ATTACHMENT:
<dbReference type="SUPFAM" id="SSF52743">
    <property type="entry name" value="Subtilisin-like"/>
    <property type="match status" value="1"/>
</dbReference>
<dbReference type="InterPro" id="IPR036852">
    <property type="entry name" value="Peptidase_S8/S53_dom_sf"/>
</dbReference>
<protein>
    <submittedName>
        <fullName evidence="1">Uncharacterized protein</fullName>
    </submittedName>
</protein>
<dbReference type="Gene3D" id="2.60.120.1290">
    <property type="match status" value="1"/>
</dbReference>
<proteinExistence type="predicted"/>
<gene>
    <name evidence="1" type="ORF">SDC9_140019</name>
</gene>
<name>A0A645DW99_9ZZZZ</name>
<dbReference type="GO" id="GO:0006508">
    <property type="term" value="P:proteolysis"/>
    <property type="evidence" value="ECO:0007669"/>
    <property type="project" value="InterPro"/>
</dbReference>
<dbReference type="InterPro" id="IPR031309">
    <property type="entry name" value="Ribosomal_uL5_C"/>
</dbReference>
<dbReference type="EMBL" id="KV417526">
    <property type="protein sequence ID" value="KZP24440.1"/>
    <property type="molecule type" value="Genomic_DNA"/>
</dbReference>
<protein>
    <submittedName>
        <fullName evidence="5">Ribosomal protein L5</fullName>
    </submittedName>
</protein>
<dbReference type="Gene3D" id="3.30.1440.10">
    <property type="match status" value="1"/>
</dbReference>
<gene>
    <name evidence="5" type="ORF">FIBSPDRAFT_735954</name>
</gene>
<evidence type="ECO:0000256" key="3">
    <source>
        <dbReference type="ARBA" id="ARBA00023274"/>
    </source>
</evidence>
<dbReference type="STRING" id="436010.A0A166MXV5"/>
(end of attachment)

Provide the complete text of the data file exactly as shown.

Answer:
<dbReference type="SUPFAM" id="SSF52743">
    <property type="entry name" value="Subtilisin-like"/>
    <property type="match status" value="1"/>
</dbReference>
<dbReference type="InterPro" id="IPR036852">
    <property type="entry name" value="Peptidase_S8/S53_dom_sf"/>
</dbReference>
<protein>
    <submittedName>
        <fullName evidence="1">Uncharacterized protein</fullName>
    </submittedName>
</protein>
<dbReference type="Gene3D" id="2.60.120.1290">
    <property type="match status" value="1"/>
</dbReference>
<proteinExistence type="predicted"/>
<gene>
    <name evidence="1" type="ORF">SDC9_140019</name>
</gene>
<name>A0A645DW99_9ZZZZ</name>
<dbReference type="GO" id="GO:0006508">
    <property type="term" value="P:proteolysis"/>
    <property type="evidence" value="ECO:0007669"/>
    <property type="project" value="InterPro"/>
</dbReference>
<dbReference type="InterPro" id="IPR031309">
    <property type="entry name" value="Ribosomal_uL5_C"/>
</dbReference>
<dbReference type="EMBL" id="KV417526">
    <property type="protein sequence ID" value="KZP24440.1"/>
    <property type="molecule type" value="Genomic_DNA"/>
</dbReference>
<protein>
    <submittedName>
        <fullName evidence="5">Ribosomal protein L5</fullName>
    </submittedName>
</protein>
<dbReference type="Gene3D" id="3.30.1440.10">
    <property type="match status" value="1"/>
</dbReference>
<gene>
    <name evidence="5" type="ORF">FIBSPDRAFT_735954</name>
</gene>
<evidence type="ECO:0000256" key="3">
    <source>
        <dbReference type="ARBA" id="ARBA00023274"/>
    </source>
</evidence>
<dbReference type="STRING" id="436010.A0A166MXV5"/>